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Technical Paper

Windshield Wiper System Motor Selection and Application

The selection of a motor for a windshield wiper system requires a full analysis of all system variables, in addition to strict adherence to tests and development procedures. Following a well-programmed procedure will assure complete and adequate windshield wiper prime mover selection and successful application. There are five basic steps discussed: 1. Determination of wiper parameters. 2. Motor performance. 3. System load determination. 4. Calibration and matching of wiper motor to system. 5. Testing and evaluating.
Technical Paper

Wind Noise Spectral Predictions Using a Lattice-Based Method

The current ability of the Virtual Aerodynamic/ Aeroacoustic Wind Tunnel to predict interior vehicle sound pressure levels is demonstrated using an automobile model which has variable windshield angles. This prediction method uses time-averaged flow solutions from a lattice gas CFD code coupled with wave number-frequency spectra for the various flow regimes to calculate the side window vibration from which the sound pressure level spectrum at the driver's ear is determined. These predictions are compared to experimental wind tunnel data. The results demonstrate the ability of this methodology to correctly predict wind noise spectral trends as well as the overall loudness at the driver's ear. A more sophisticated simulation method employing the same lattice gas code is investigated for prediction of the time-accurate flow field necessary to compute the actual side glass pressure spectra.
Technical Paper

Vehicular Emission Performance Simulation

Several emission performance tests like Butane Working Capacity (BWC), Cycle Life, and ORVR load tests are required for the certification of a vehicle; these tests are both expensive and time consuming. This paper presents a test process based upon analytical simulation of BWC of an automotive carbon canister in order to greatly reduce the cost incurred in physical tests. The computational model for the fixed-bed system of a carbon canister is based upon non-equilibrium, non-Isothermal, and non-adiabatic algorithm to simulate the real life loading/purging of hydrocarbon vapors from this device.
Technical Paper

Vehicle Wind Noise Analysis Using a SEA Model with Measured Source Levels

A series of tests have been performed on a production vehicle to determine the characteristics of the external turbulent flow field in wind tunnel and road conditions. Empirical formulas are developed to use the measured data as source levels for a Statistical Energy Analysis (SEA) model of the vehicle structural and acoustical responses. Exterior turbulent flow and acoustical subsystems are used to receive power from the source excitations. This allows for both the magnitudes and wavelengths of the exterior excitations to be taken into account - a necessary condition for consistently accurate results. Comparisons of measured and calculated interior sound levels show good correlation.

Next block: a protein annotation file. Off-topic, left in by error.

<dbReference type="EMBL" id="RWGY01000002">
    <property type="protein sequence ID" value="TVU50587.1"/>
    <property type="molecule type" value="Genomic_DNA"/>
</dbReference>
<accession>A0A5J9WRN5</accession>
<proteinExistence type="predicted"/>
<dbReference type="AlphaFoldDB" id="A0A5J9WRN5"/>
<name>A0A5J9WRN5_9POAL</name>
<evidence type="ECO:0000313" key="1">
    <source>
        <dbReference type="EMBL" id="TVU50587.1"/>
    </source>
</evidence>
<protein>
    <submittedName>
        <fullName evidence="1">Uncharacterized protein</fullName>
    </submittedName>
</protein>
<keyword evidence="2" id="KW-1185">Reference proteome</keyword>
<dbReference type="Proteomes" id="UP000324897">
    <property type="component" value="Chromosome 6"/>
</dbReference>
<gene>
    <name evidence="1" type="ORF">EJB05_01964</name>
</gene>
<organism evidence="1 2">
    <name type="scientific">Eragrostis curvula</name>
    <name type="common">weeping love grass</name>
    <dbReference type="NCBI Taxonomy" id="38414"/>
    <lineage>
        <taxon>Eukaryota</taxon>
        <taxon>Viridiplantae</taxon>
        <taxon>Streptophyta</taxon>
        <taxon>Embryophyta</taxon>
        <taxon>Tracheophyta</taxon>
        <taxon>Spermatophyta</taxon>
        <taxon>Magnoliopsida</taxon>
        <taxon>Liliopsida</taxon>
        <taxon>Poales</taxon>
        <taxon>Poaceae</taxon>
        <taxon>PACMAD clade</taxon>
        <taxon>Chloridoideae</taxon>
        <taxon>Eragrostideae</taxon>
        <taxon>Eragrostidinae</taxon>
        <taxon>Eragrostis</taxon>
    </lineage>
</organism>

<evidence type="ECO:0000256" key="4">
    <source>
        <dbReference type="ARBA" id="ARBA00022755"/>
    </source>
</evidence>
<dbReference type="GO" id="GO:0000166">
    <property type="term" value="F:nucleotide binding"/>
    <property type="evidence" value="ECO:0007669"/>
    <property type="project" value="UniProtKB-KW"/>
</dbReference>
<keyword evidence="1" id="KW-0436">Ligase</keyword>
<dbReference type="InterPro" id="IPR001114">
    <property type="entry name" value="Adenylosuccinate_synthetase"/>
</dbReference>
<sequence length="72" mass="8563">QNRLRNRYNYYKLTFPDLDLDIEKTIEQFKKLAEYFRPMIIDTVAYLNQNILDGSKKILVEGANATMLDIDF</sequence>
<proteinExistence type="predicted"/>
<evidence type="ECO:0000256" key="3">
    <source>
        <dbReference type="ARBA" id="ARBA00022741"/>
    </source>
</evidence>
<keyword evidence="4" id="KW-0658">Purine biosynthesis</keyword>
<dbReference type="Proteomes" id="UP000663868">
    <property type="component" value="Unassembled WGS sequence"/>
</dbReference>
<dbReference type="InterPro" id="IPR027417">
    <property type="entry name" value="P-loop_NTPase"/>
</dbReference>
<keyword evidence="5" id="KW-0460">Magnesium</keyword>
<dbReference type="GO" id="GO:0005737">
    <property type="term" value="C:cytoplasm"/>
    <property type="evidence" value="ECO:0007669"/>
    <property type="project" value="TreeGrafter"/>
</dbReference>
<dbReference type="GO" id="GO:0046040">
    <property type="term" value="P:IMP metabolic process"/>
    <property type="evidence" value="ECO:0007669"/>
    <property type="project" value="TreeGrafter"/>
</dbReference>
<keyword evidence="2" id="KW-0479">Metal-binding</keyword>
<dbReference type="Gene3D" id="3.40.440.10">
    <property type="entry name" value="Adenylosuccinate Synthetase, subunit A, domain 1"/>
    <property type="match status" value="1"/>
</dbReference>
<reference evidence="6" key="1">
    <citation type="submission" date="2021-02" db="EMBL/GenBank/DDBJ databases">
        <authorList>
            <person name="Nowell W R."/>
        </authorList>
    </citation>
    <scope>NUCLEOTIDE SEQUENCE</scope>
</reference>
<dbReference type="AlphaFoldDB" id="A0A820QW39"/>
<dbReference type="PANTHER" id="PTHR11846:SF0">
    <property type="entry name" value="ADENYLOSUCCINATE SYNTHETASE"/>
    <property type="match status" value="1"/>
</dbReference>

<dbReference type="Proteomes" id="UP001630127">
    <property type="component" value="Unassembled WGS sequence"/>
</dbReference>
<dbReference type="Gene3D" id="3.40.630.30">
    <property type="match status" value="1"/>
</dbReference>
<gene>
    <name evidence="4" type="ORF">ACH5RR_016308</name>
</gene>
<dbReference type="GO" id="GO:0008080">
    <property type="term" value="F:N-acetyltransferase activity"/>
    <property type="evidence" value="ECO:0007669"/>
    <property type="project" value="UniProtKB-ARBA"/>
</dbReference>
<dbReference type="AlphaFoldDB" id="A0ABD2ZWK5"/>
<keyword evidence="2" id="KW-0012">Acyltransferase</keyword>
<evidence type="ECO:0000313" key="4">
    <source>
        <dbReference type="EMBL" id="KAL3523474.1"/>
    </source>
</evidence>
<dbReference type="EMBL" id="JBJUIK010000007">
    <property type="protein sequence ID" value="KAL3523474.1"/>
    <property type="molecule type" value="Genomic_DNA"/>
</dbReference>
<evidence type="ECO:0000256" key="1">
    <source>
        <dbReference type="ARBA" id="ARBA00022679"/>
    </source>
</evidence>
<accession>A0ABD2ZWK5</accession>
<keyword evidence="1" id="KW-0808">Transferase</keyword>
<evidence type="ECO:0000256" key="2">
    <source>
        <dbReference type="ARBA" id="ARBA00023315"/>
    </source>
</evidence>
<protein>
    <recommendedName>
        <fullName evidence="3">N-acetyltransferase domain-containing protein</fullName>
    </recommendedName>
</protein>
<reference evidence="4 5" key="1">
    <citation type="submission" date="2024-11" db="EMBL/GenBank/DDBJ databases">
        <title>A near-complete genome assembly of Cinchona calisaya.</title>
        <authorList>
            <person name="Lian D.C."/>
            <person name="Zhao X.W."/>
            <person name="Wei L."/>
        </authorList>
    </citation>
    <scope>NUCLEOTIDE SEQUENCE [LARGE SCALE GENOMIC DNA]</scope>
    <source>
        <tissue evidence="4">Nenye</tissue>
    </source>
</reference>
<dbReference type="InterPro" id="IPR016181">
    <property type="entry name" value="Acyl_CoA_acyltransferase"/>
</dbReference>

Journal Article

Vehicle Sideslip Angle EKF Estimator based on Nonlinear Vehicle Dynamics Model and Stochastic Tire Forces Modeling

This paper presents the extended Kalman filter-based sideslip angle estimator design using a nonlinear 5DoF single-track vehicle dynamics model with stochastic modeling of tire forces. Lumped front and rear tire forces have been modeled as first-order random walk state variables. The proposed estimator is primarily designed for vehicle sideslip angle estimation; however it can also be used for estimation of tire forces and cornering stiffness. This estimator design does not rely on linearization of the tire force characteristics, it is robust against the variations of the tire parameters, and does not require the information on coefficient of friction. The estimator performance has been first analyzed by means of computer simulations using the 10DoF two-track vehicle dynamics model and underlying magic formula tire model, and then experimentally validated by using data sets recorded on a test vehicle.
Technical Paper

Vehicle Flow Measurement and CFD Analysis for Wind Noise Assessment

A time cost effective methodology has been developed for the prediction of the A-pillar vortex formation and the side and the rear window flow separation for the purpose of wind noise assessment. This methodology combines a simplified Computational Fluid Dynamics (CFD) model and wind tunnel test data by CFD post-processing tools. The solution of the simplified CFD model provides background data for the whole flow field, but it lacks detail features such as mirror, sealing groove and glass in-set, which are locally important but difficult to mesh and require a very fine mesh resolution. The wind tunnel test data was taken in the specific areas of interest at the A-pillar, side window, rear window area, and roof from a real automotive. Then the wind tunnel test data was superposed upon the simplified CFD model to correct the numerical error due to geometry simplification and insufficient mesh resolution.
Technical Paper

Vehicle Electrical System Computer Aided Design (VESCAD) Tool

The Vehicle Electrical System Computer Aided Design (VESCAD) tool is a means by which the vehicle electrical system, including all wiring and the components attached to wiring can be laid out over an outline of the planform (looking down on the vehicle) view of the vehicle. This graphical representation of the vehicle electrical system is linked to a database that contains the definition of all the wiring of the vehicle plus electrical component attributes. The vehicle electrical system can be composed and completely manipulated graphically, using a mouse, and the database is dynamically changed, including automatic re-routing of the wiring in the wiring harnesses. A complete series of reports can be generated once a vehicle electrical system is configured using VESCAD. All of the reports can be keyed by component(s), harness(es), subsystem(s) or the entire vehicle.